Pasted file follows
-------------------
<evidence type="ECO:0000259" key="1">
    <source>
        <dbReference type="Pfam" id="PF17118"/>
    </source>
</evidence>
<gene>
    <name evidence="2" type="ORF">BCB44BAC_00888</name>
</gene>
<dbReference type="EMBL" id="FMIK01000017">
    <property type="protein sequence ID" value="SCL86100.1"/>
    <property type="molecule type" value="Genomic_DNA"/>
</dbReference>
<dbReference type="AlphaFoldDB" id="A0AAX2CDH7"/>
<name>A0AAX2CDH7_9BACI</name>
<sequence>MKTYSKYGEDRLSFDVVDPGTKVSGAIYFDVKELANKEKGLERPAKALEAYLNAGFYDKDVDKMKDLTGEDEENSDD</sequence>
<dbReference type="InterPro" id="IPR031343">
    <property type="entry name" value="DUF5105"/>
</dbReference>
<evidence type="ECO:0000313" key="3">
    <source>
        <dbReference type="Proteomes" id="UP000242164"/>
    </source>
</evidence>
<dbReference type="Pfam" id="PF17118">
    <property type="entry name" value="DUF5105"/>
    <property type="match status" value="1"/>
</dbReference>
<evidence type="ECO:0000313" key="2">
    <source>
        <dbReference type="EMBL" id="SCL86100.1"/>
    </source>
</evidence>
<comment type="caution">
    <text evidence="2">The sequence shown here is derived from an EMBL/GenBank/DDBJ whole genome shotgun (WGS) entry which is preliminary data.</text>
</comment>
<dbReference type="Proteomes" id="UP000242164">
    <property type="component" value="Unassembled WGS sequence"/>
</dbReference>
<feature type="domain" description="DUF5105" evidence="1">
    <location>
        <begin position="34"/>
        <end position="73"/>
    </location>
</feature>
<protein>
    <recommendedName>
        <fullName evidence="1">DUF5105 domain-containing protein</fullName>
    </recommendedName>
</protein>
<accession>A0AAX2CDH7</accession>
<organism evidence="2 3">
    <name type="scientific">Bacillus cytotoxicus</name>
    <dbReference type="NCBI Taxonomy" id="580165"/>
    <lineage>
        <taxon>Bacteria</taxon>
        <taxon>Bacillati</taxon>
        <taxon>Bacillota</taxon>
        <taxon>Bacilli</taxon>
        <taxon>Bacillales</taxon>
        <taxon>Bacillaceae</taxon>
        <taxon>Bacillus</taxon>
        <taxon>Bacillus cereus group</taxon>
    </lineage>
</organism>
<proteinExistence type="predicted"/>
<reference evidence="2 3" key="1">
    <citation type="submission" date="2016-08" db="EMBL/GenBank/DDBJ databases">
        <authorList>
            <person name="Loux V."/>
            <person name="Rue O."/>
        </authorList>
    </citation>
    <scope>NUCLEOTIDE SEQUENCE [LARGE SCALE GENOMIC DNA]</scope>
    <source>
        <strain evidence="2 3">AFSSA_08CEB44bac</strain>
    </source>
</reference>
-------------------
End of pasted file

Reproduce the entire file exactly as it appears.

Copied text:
<evidence type="ECO:0000259" key="1">
    <source>
        <dbReference type="Pfam" id="PF17118"/>
    </source>
</evidence>
<gene>
    <name evidence="2" type="ORF">BCB44BAC_00888</name>
</gene>
<dbReference type="EMBL" id="FMIK01000017">
    <property type="protein sequence ID" value="SCL86100.1"/>
    <property type="molecule type" value="Genomic_DNA"/>
</dbReference>
<dbReference type="AlphaFoldDB" id="A0AAX2CDH7"/>
<name>A0AAX2CDH7_9BACI</name>
<sequence>MKTYSKYGEDRLSFDVVDPGTKVSGAIYFDVKELANKEKGLERPAKALEAYLNAGFYDKDVDKMKDLTGEDEENSDD</sequence>
<dbReference type="InterPro" id="IPR031343">
    <property type="entry name" value="DUF5105"/>
</dbReference>
<evidence type="ECO:0000313" key="3">
    <source>
        <dbReference type="Proteomes" id="UP000242164"/>
    </source>
</evidence>
<dbReference type="Pfam" id="PF17118">
    <property type="entry name" value="DUF5105"/>
    <property type="match status" value="1"/>
</dbReference>
<evidence type="ECO:0000313" key="2">
    <source>
        <dbReference type="EMBL" id="SCL86100.1"/>
    </source>
</evidence>
<comment type="caution">
    <text evidence="2">The sequence shown here is derived from an EMBL/GenBank/DDBJ whole genome shotgun (WGS) entry which is preliminary data.</text>
</comment>
<dbReference type="Proteomes" id="UP000242164">
    <property type="component" value="Unassembled WGS sequence"/>
</dbReference>
<feature type="domain" description="DUF5105" evidence="1">
    <location>
        <begin position="34"/>
        <end position="73"/>
    </location>
</feature>
<protein>
    <recommendedName>
        <fullName evidence="1">DUF5105 domain-containing protein</fullName>
    </recommendedName>
</protein>
<accession>A0AAX2CDH7</accession>
<organism evidence="2 3">
    <name type="scientific">Bacillus cytotoxicus</name>
    <dbReference type="NCBI Taxonomy" id="580165"/>
    <lineage>
        <taxon>Bacteria</taxon>
        <taxon>Bacillati</taxon>
        <taxon>Bacillota</taxon>
        <taxon>Bacilli</taxon>
        <taxon>Bacillales</taxon>
        <taxon>Bacillaceae</taxon>
        <taxon>Bacillus</taxon>
        <taxon>Bacillus cereus group</taxon>
    </lineage>
</organism>
<proteinExistence type="predicted"/>
<reference evidence="2 3" key="1">
    <citation type="submission" date="2016-08" db="EMBL/GenBank/DDBJ databases">
        <authorList>
            <person name="Loux V."/>
            <person name="Rue O."/>
        </authorList>
    </citation>
    <scope>NUCLEOTIDE SEQUENCE [LARGE SCALE GENOMIC DNA]</scope>
    <source>
        <strain evidence="2 3">AFSSA_08CEB44bac</strain>
    </source>
</reference>